Health care providers can easily stay abreast of predictions, changing weather systems, and recommended actions via the Internet and the National Weather Service (NWS) Emergency Broadcasting System.  Many reliable weather-related websites are sponsored by both governmental and commercial entities.  Some websites even offer a number of products to keep one alert to changing weather threats by transmitting directly to your portable digital assistant (PDA), or wireless application protocol (WAP) cellular phone. Websites for Emergency Management Services for each state can typically be accessed through a main web page for state government services.  One example is the website for the Florida Division of Emergency Management (FDEM) at  http://www.floridadisaster.org/eoc/index.htm. This website contains online links to other agencies such as the National Hurricane Center, a listing of all county emergency management offices, recommendations for family preparedness, emergency shelter operational status, and direct online communication capability with FDEM, and additionally, there is information about terrorism threats.  One can easily search for similar websites in their local area. Healthcare providers should designate specific staff members to check websites or local weather sources daily during hurricane season to avoid surprises.  The NWS provides an Emergency Broadcasting System for regional and local weather-related emergencies.  This signal typically broadcasts to emergency weather-band radios and selected participating commercial radio and television stations.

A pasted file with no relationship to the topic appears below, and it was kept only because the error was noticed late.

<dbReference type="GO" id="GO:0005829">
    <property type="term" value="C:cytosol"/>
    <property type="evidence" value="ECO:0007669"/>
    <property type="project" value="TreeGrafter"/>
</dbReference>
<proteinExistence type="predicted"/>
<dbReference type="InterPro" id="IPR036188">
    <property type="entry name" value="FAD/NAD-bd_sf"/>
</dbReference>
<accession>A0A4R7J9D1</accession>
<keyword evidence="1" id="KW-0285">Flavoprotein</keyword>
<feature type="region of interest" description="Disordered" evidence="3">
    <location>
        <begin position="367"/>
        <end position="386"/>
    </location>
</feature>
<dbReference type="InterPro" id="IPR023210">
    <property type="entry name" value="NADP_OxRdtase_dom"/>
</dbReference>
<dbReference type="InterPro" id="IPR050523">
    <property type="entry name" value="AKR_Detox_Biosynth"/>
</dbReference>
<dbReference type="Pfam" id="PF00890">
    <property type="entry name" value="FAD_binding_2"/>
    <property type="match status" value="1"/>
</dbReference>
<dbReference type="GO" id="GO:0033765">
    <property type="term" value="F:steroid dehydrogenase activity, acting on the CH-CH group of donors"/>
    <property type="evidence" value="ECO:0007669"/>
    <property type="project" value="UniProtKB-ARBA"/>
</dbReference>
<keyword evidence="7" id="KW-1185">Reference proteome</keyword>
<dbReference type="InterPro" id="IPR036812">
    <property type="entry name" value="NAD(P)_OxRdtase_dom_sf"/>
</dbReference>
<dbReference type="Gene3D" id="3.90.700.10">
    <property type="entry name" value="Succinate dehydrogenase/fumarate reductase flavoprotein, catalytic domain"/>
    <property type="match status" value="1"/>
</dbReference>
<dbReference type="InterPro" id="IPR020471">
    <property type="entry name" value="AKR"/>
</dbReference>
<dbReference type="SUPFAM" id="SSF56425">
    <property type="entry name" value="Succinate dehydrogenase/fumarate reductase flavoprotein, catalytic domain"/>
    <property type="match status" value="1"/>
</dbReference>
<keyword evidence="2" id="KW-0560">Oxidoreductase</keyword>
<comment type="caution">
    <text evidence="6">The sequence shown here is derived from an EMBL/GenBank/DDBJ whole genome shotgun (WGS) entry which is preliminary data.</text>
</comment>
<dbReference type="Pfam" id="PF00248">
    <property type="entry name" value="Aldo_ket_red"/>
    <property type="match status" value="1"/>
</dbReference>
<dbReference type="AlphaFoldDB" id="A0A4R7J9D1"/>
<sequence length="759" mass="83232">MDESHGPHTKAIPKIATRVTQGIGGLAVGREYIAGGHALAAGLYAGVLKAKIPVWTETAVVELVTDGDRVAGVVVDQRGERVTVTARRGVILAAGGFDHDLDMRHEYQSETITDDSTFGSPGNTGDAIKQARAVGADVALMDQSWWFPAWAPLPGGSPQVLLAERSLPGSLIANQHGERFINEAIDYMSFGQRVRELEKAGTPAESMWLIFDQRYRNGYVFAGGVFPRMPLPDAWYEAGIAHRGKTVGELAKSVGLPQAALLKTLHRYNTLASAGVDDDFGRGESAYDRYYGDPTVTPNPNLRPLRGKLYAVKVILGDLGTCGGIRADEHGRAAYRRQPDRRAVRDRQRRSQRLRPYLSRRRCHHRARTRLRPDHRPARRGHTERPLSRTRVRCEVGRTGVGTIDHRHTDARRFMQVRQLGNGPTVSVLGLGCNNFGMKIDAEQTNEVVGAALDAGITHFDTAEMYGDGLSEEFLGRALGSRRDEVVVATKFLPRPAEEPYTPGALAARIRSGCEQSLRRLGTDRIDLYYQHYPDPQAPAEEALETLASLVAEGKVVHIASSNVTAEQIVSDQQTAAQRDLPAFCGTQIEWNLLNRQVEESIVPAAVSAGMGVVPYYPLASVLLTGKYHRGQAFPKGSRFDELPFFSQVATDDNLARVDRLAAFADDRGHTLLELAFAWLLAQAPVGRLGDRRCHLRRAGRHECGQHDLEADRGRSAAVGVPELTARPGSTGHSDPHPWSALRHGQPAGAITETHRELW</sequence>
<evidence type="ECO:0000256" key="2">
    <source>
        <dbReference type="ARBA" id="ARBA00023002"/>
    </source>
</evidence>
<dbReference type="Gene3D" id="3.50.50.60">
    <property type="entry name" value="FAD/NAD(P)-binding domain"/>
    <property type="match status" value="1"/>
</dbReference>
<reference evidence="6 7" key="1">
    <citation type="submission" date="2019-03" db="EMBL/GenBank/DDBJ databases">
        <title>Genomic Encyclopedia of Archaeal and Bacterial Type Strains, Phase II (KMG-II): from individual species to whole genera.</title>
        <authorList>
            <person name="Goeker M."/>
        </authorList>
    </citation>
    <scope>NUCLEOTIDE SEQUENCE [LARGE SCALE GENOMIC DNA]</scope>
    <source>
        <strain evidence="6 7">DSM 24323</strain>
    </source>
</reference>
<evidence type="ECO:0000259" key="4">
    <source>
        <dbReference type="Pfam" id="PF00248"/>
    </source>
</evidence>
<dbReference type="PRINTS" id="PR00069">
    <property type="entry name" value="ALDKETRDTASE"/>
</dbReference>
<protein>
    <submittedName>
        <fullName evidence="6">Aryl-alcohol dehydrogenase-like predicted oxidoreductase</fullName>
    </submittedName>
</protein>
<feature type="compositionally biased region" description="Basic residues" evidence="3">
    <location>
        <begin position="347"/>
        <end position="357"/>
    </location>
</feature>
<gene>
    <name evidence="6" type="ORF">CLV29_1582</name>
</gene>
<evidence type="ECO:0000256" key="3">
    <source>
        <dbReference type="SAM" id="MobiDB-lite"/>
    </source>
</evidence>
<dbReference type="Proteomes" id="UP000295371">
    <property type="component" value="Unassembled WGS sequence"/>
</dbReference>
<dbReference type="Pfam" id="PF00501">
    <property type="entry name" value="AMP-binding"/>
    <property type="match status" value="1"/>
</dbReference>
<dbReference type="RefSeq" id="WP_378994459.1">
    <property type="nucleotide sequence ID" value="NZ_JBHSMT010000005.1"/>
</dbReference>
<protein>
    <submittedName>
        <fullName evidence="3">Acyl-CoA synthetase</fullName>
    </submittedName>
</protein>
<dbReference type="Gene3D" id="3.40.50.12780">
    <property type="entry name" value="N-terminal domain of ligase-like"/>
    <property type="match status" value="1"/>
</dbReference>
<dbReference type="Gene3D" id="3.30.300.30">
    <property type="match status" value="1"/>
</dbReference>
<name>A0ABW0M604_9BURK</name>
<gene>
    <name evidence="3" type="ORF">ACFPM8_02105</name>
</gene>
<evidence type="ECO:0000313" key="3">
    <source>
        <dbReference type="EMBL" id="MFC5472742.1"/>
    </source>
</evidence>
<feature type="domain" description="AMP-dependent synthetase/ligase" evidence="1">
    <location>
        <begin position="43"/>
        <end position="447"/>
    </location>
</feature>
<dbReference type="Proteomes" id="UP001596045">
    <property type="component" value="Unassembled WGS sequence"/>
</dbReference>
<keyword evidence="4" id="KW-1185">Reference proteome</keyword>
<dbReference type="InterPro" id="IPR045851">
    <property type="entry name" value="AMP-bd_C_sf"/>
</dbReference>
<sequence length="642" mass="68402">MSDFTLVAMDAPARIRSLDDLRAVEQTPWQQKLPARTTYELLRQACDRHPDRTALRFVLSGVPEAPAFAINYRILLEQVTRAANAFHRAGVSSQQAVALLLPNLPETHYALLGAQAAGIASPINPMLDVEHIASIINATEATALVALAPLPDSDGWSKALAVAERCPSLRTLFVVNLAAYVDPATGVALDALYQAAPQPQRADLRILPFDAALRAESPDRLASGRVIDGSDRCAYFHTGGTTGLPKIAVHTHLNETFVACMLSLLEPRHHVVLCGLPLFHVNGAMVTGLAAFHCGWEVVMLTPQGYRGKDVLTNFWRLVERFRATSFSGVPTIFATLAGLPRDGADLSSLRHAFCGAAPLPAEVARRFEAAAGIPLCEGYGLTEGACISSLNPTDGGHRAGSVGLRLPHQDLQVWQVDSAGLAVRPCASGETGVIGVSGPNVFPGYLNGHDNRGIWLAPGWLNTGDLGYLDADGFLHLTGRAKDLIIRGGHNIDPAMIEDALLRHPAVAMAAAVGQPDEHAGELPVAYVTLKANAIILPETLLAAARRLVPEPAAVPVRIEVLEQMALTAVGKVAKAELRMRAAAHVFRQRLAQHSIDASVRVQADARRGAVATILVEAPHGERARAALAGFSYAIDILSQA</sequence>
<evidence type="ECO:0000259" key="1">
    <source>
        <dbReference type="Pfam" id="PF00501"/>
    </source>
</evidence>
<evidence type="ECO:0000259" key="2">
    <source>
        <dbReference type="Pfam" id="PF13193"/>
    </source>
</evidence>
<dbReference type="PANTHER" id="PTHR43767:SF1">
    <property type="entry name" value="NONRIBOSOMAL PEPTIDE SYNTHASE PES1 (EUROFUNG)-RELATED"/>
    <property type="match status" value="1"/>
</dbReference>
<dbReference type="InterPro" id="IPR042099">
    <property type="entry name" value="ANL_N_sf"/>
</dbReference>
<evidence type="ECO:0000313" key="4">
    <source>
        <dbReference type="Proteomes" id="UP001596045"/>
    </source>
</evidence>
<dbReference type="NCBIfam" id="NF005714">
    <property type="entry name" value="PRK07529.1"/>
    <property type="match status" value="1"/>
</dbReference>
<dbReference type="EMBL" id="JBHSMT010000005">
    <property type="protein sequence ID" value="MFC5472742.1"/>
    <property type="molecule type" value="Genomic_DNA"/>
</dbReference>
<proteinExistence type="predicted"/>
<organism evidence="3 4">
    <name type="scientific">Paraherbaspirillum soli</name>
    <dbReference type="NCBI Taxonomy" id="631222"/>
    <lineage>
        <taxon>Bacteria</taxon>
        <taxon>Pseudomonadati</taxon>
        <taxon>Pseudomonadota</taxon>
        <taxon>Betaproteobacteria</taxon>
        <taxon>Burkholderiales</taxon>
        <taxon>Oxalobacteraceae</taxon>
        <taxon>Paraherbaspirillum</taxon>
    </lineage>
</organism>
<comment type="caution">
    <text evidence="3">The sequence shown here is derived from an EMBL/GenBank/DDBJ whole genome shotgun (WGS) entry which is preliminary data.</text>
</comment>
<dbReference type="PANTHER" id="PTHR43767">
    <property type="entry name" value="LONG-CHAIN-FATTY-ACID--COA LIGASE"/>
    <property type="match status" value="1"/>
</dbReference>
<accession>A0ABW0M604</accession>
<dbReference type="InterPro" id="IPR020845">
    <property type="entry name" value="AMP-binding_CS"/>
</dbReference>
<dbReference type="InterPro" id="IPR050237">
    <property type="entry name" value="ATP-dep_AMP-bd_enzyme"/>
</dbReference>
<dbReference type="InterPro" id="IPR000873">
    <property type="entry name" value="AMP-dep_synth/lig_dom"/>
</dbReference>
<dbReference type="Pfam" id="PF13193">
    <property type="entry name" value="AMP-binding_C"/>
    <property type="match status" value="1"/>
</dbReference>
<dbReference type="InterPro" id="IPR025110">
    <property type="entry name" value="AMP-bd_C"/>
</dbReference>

It is critical in emergency planning to know what types of hazards may present problems and to define the threats that can be anticipated.  A good reference to dialysis providers is available on the Internet from www.cms.hhs.gov called “Emergency Preparedness for Dialysis Facilities: A Guide for Chronic Dialysis Facilities”.  This document advises providers of their obligations under the Medicare Program (United States), and discusses the various phases of mitigation and response planning for natural disasters such as fires, tornadoes, hurricanes, floods, severe winter weather, and earthquakes. Additionally, this document addresses other types of threats such as biological hazards, bombs, workplace violence, and civil disorder.  This publication provides concise direction for self-assessment of hazards, mitigation, and plan development, as well as tools for completing or reporting assessments that may facilitate recovery or reimbursement for expenses related to operation during disasters.